...THE DIFFERENCE BETWEEN A GOOD VACATION AND A GREAT ONE.
The choice of people can make or break an experience. In sailing, there comes a time when you need to gather your own crew. How you choose the people determines who you choose. Companies like The Yacht Week allow crews to find each other on their platform. This can be very helpful. Even so, how can you be sure you are assembling a crew of legends?
Perhaps you have recently finished a Sailing Virgins course and are a freshly minted Bareboat Skipper. You want to make the right call on your crew. At this point, after your initial question of “how do I charter my own boat?”, you may be asking “how can I find the ideal crew on a yacht?”. We share some tips to this end below.
Above: one of the most legendary crews everrr, all Yacht Week skippers, off Jost van Dyke, British Virgin Islands
Most of us don't have seven friends on tap, ready to have a sailing vacation at the same time together. Even if you can reach half that number, you may need to find a few others to make up your crew. Below are some tips to finding the right crew. Some are not what you might think.
1. Prioritise Competence
The week is much more enjoyable if at least a couple of people know what they're doing. This is oftentimes easier said than done. Lots of people (especially some guys) can talk about how America's Cup (ie. incredibly brilliant) they are with their sailing. Yet when it comes down to it, they might have been out once or twice in a Hobiecat as a kid and don't now a jib from a gybe.
You want at least a couple of people who have their knots down, who can handle a boat the size you are chartering, can fix an impeller, know how much rode to put out so you don’t drag, know how to throw in a quick reef if a squall comes; these sorts of things.
2. Find People who are Adaptable
It's great to have people who when sailing can enjoy the sail, then when the party happens can match it with the best of them. Hero by night, hero by day sort of thing. Also if there is a challenging character on the boat, look for the types of people who can roll with that and keep the spirit up. Nobody's going to be exactly the same, but if you can find adaptable people, you will be winning.
Above: Chin and Joe. Heros at all hours of the day.
3. Balance the Genders
If you're a guy you may think a boat load of girls is nirvana. But generally, having a balanced crew is the way forward. Through sailing dozens of different crews, and talking to my fellow captains, we agree that a mixed crew is usually the most harmonious crew. Try to find that goldilocks mix.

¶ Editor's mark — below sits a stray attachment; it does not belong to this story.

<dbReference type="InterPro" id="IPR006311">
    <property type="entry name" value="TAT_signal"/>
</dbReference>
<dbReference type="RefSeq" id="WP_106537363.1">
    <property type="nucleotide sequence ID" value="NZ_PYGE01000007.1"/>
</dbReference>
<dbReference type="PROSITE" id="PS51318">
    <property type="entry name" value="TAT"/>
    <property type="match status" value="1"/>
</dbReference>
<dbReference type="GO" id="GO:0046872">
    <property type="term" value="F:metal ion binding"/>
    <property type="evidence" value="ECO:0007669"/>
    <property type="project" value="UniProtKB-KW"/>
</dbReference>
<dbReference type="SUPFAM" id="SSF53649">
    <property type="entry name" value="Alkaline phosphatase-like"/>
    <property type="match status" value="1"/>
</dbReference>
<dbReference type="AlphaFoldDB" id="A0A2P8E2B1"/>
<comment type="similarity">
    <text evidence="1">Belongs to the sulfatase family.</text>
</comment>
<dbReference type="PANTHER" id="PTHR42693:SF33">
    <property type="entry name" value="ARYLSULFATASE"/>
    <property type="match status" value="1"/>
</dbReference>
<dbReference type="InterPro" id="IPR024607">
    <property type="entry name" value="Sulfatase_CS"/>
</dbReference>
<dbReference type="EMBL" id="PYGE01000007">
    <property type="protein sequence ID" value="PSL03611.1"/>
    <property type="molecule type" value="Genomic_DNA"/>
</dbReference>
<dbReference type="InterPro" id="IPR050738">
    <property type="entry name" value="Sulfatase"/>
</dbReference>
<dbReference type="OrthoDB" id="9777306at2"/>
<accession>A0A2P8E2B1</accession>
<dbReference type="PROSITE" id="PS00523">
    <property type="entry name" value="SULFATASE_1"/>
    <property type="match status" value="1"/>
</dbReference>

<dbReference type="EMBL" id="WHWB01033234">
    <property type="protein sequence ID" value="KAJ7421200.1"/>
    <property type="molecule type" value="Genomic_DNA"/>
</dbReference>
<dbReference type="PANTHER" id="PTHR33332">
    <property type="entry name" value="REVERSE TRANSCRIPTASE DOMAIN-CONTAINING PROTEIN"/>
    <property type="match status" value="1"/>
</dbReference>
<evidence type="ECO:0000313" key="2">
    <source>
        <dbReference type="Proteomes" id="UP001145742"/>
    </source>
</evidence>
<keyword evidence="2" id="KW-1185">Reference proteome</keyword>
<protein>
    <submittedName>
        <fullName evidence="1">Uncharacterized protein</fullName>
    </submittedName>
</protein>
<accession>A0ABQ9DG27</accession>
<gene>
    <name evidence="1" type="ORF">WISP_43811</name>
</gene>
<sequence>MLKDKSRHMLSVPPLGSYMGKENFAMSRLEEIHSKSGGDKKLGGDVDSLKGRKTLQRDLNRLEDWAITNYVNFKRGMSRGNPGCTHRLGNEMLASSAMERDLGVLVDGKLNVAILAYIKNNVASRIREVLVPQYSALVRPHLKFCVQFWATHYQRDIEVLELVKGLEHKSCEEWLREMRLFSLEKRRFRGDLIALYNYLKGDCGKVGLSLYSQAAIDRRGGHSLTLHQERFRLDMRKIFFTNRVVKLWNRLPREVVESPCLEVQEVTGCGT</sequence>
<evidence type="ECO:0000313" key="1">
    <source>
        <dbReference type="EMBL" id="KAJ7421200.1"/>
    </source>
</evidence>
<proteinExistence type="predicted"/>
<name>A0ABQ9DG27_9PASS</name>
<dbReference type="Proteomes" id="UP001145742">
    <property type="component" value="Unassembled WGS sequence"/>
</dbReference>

4. Make Sure Sailing/Partying/Music Tastes Are Known
This sounds like we're about to get a whiteboard out, but hear me out. If you have a bunch of people who like chill music and are happy to balance out partying with adventure, this is a different crew to people who want hardcore EDM 24/7 and want to party every night until it becomes the next night. Set up a little questionnaire when you are fielding people. Not only will this inform you what sort of people they are, but it also shows them that you are being selective. Everyone wins.
5. Eat Together
Also part of the questionnaire, you might have picky eaters, which is fine, but make sure everyone is happy to eat together. This is made much easier if everyone cooks the same meal. You can allow for vegetarians etc by cooking the meat separate and offering a decent substitute, but just make sure everyone is happy to sit down together.
6. Establish a kitty
Also called a slush fund, agree to seed the kitty with $100 each that can be used to buy drinks when you are out or even to pay for the meal. You can all order tapas-style, where even if they are main-courses, you can agree to all share them around. It's this type of personality that you will enjoy having on the boat. Establishing a kitty helps avoid the need to pass the hat around all week for $4 here, $3 there.
7. Decide who the booker is going to be
There must be one person who books the yacht. Usually this is the person organising the trip in the first place. This person will be collecting money, signing his/her life away that the boat will return in one piece, that sort of thing. Get your booker a drink or two as thanks.
Conclusion - finding a good crew is worth the effort
At Sailing Virgins we train people in their 20s-40s to become skippers. Some come to learn to be more competent at crewing (ie. Competent Crew or the upgraded version we call Awesome Crew), while others come to become a captain and make a career out of their sailing with our Fasttrack to Bareboat Skipper course. The Sailing Virgins alumni network is a rich place for finding your crew. They have all been blooded with us!
Thanks to legendary photographer Michael Vanarey for many of the shots here.